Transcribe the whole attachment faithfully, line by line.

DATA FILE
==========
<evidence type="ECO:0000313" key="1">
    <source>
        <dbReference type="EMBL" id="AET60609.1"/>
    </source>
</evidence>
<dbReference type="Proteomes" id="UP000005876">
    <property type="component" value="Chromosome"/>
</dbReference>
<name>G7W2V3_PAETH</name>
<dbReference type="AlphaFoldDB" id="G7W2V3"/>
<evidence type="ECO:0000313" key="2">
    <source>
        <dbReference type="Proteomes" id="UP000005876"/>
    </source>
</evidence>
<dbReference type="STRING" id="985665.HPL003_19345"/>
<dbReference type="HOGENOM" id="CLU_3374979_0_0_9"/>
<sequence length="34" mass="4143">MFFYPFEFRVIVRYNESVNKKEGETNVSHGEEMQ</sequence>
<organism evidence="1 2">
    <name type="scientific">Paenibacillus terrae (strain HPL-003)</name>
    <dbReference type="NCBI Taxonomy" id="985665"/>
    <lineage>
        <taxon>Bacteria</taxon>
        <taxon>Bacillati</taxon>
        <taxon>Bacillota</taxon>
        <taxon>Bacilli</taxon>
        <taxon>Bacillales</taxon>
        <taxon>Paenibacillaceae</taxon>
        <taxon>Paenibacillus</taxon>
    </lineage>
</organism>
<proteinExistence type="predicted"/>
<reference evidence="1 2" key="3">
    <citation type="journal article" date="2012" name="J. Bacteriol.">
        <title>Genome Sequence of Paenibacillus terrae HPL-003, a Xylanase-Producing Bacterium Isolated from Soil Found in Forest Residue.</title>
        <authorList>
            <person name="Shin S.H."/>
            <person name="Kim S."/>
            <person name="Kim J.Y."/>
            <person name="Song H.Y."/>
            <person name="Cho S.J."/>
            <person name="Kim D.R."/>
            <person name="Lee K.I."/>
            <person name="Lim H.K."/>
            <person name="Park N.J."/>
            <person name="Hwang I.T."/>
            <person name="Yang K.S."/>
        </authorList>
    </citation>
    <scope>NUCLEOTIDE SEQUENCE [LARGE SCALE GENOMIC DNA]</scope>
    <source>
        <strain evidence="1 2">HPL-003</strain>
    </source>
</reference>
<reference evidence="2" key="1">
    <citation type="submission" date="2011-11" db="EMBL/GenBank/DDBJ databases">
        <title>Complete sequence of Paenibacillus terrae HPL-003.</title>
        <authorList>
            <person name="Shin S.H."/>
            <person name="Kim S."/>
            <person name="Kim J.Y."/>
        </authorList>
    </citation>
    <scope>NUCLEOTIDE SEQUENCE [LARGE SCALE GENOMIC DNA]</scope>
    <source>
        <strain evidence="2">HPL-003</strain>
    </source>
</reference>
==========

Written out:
<evidence type="ECO:0000313" key="1">
    <source>
        <dbReference type="EMBL" id="AET60609.1"/>
    </source>
</evidence>
<dbReference type="Proteomes" id="UP000005876">
    <property type="component" value="Chromosome"/>
</dbReference>
<name>G7W2V3_PAETH</name>
<dbReference type="AlphaFoldDB" id="G7W2V3"/>
<evidence type="ECO:0000313" key="2">
    <source>
        <dbReference type="Proteomes" id="UP000005876"/>
    </source>
</evidence>
<dbReference type="STRING" id="985665.HPL003_19345"/>
<dbReference type="HOGENOM" id="CLU_3374979_0_0_9"/>
<sequence length="34" mass="4143">MFFYPFEFRVIVRYNESVNKKEGETNVSHGEEMQ</sequence>
<organism evidence="1 2">
    <name type="scientific">Paenibacillus terrae (strain HPL-003)</name>
    <dbReference type="NCBI Taxonomy" id="985665"/>
    <lineage>
        <taxon>Bacteria</taxon>
        <taxon>Bacillati</taxon>
        <taxon>Bacillota</taxon>
        <taxon>Bacilli</taxon>
        <taxon>Bacillales</taxon>
        <taxon>Paenibacillaceae</taxon>
        <taxon>Paenibacillus</taxon>
    </lineage>
</organism>
<proteinExistence type="predicted"/>
<reference evidence="1 2" key="3">
    <citation type="journal article" date="2012" name="J. Bacteriol.">
        <title>Genome Sequence of Paenibacillus terrae HPL-003, a Xylanase-Producing Bacterium Isolated from Soil Found in Forest Residue.</title>
        <authorList>
            <person name="Shin S.H."/>
            <person name="Kim S."/>
            <person name="Kim J.Y."/>
            <person name="Song H.Y."/>
            <person name="Cho S.J."/>
            <person name="Kim D.R."/>
            <person name="Lee K.I."/>
            <person name="Lim H.K."/>
            <person name="Park N.J."/>
            <person name="Hwang I.T."/>
            <person name="Yang K.S."/>
        </authorList>
    </citation>
    <scope>NUCLEOTIDE SEQUENCE [LARGE SCALE GENOMIC DNA]</scope>
    <source>
        <strain evidence="1 2">HPL-003</strain>
    </source>
</reference>
<reference evidence="2" key="1">
    <citation type="submission" date="2011-11" db="EMBL/GenBank/DDBJ databases">
        <title>Complete sequence of Paenibacillus terrae HPL-003.</title>
        <authorList>
            <person name="Shin S.H."/>
            <person name="Kim S."/>
            <person name="Kim J.Y."/>
        </authorList>
    </citation>
    <scope>NUCLEOTIDE SEQUENCE [LARGE SCALE GENOMIC DNA]</scope>
    <source>
        <strain evidence="2">HPL-003</strain>
    </source>
</reference>